Monday, January 16, 2012

My "It's Complicated" relationship with homebrewing

Furious clone homebrew from
Wooden Shoe Brew House
I really would like to be a great homebrewer.  However, I fear that I'm never going to be better than mediocre.  The evidence presented to the left is a glass of my Furious clone from the Northern Brewer kit.  The brew kit was good, and even a bit of fun to brew.  My main mistake (besides too much bottling sugar that caused the excessive head) was that the large amount of dry hops caused a lot of sediment that I wasn't able to clarify.  As result, the beer must be poured very carefully to avoid a cloudy beer with an off flavor.  Smells like Furious, tastes like Furious, more or less.  Not bad.  Not great, either.

My main issue is that I don't brew for the love of it and I don't brew often.  I starting homebrewing because I thought my learning had topped out from tasting beer only.  The brewery tours only made so much sense, and I needed to play with the ingredients and make my own beer to move to the next level of  beer knowledge.  I feel like I've learned what I wanted after nineteen batches, and, now, I'm looking for a new reason to homebrew.

Reason #1.  Cost.  Right now the main motivation for me is to create beers that are expensive and that I could make for a much cheaper price for weekday drinking.  This generally means high gravity beers like double IPAs or barleywine.  High gravity means more fermentation issues, which I've had in a cold house.

Reason #2.  Unique beers.  One thing I liked brewing and that's turned out well was a fresh hop ale.  I have a simple recipe that works well (twice now), and I really enjoy opening a fresh hop beer that smells like summer when I open it in January.  Also, I have some historical recipes that I would like to brew for the perspective.  Batch #7 was a recipe for the original 1982 bottle conditioned Sierra Nevada Pale Ale.  After brewing it, I bought a six pack of the present Sierra Nevada to taste side by side.  I would like to do more batches along that line.

Reason #3.  Homebrew media is among my favorites.  I like listening to Basic Brewing Radio and watching Brew TV podcasts.  Granted, I mostly prefer their interviews and interactions at GABF, brewpubs or pro brewers, but the homebrewing is interesting as well.  But, I feel like a lurker since I like the information, but not really motivated to brew more myself.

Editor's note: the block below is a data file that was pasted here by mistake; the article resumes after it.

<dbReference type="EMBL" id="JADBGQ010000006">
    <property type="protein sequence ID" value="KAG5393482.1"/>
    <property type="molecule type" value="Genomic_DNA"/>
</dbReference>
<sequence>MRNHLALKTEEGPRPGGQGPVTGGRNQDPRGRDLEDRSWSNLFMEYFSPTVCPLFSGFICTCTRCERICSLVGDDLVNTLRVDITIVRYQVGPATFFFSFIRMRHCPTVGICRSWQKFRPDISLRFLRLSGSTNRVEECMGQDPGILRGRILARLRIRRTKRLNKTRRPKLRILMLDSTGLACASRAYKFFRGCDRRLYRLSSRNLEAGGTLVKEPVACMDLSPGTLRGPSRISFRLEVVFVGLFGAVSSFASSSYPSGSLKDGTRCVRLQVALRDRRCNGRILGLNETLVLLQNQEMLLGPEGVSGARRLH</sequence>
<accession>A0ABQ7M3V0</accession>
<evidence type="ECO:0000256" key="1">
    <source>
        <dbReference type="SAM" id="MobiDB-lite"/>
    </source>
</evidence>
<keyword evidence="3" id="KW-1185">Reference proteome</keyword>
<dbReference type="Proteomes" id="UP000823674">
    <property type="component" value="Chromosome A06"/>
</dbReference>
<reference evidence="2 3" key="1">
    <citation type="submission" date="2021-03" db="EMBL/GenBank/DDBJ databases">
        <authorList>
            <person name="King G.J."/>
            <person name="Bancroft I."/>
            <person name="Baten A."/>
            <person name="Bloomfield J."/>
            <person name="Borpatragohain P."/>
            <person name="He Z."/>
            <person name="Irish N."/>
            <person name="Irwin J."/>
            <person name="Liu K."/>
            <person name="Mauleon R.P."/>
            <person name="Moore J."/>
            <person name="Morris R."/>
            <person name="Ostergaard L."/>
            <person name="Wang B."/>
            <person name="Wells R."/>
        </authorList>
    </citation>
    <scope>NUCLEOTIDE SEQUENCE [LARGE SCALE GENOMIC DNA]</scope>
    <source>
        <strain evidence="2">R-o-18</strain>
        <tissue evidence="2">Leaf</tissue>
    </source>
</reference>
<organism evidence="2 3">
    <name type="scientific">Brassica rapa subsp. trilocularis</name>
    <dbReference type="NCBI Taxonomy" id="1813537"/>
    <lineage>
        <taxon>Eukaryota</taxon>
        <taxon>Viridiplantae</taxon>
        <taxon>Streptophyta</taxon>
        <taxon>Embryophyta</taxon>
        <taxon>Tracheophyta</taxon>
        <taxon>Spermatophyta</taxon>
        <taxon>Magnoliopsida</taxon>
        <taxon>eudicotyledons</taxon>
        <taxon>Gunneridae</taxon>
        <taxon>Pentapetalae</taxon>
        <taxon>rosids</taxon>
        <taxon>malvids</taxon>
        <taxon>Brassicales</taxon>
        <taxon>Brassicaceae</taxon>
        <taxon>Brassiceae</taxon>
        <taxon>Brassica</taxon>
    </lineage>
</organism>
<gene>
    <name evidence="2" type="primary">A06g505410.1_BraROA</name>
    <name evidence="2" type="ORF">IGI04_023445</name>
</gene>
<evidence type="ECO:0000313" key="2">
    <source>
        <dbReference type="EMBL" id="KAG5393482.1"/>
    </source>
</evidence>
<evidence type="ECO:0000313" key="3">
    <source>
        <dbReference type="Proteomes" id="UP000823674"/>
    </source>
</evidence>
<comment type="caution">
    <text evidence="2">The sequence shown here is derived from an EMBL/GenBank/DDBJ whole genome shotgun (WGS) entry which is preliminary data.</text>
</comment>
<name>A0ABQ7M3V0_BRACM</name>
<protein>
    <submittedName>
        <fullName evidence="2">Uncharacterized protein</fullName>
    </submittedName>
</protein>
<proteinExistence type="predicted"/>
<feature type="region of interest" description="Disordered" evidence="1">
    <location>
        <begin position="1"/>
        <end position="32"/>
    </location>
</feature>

However, as I often say (half) jokingly, I'm more of a taster than a maker.  Issues I have with homebrewing include:
  • 5 gallons of one beer.  I struggle buying a six pack at times since I like new beers.  To practice more, I would have more beer around, which cuts into my ability to try new beers in the exploding Minnesota craft beer industry.  
  • I've noticed homebrewers are often good cooks, handy mechanical types and/or freewheeling experimenters. While I admire this qualities, I possess none of them.  
  • Cold house and stuck fermentations, and temperature control in general. 
  • Bottling is a lot of work, but I don't want a draft line in the house.  
  • Presently, my beer quality doesn't match what I can buy.  
  • It's less work to go to the Four Firkins. 
  • I secretly fear that, even with extensive practice, I will never be that good at it.  
So, that's my complicated relationship with homebrewing.   At the heart of my problem is that I like calling myself a homebrewer and being a part of the club.  I have plans for my next batches of brew, but don't know when the spark will happen that will get me to pull out the brew kettle for a day of boiling.   In the meantime, I'll drink up my own beer and save the last one to drink with my next batch--someday.  


  1. Cal, I started my first batch of pale ale today. I bought a kit at the MOA for $40.00 that makes between 4 and 5 gallons. Hopefully it goes well, but i do agree that it is cheaper to buy at the liquor store. For the next batch i plan to order with northern brewing company. there prices seem much more reasonable. Ill let you know haw it tastes in a few weeks. Thanks Again for the advice.

  2. No worries. Glad to help. The "advice" is a future post. Good luck and hope it goes well. It does improve after the first batches, in spite of my negativity.

  3. Give yourself a break, Cal. The Furious clone was good. Keep at it and you'll get great. Wait and see.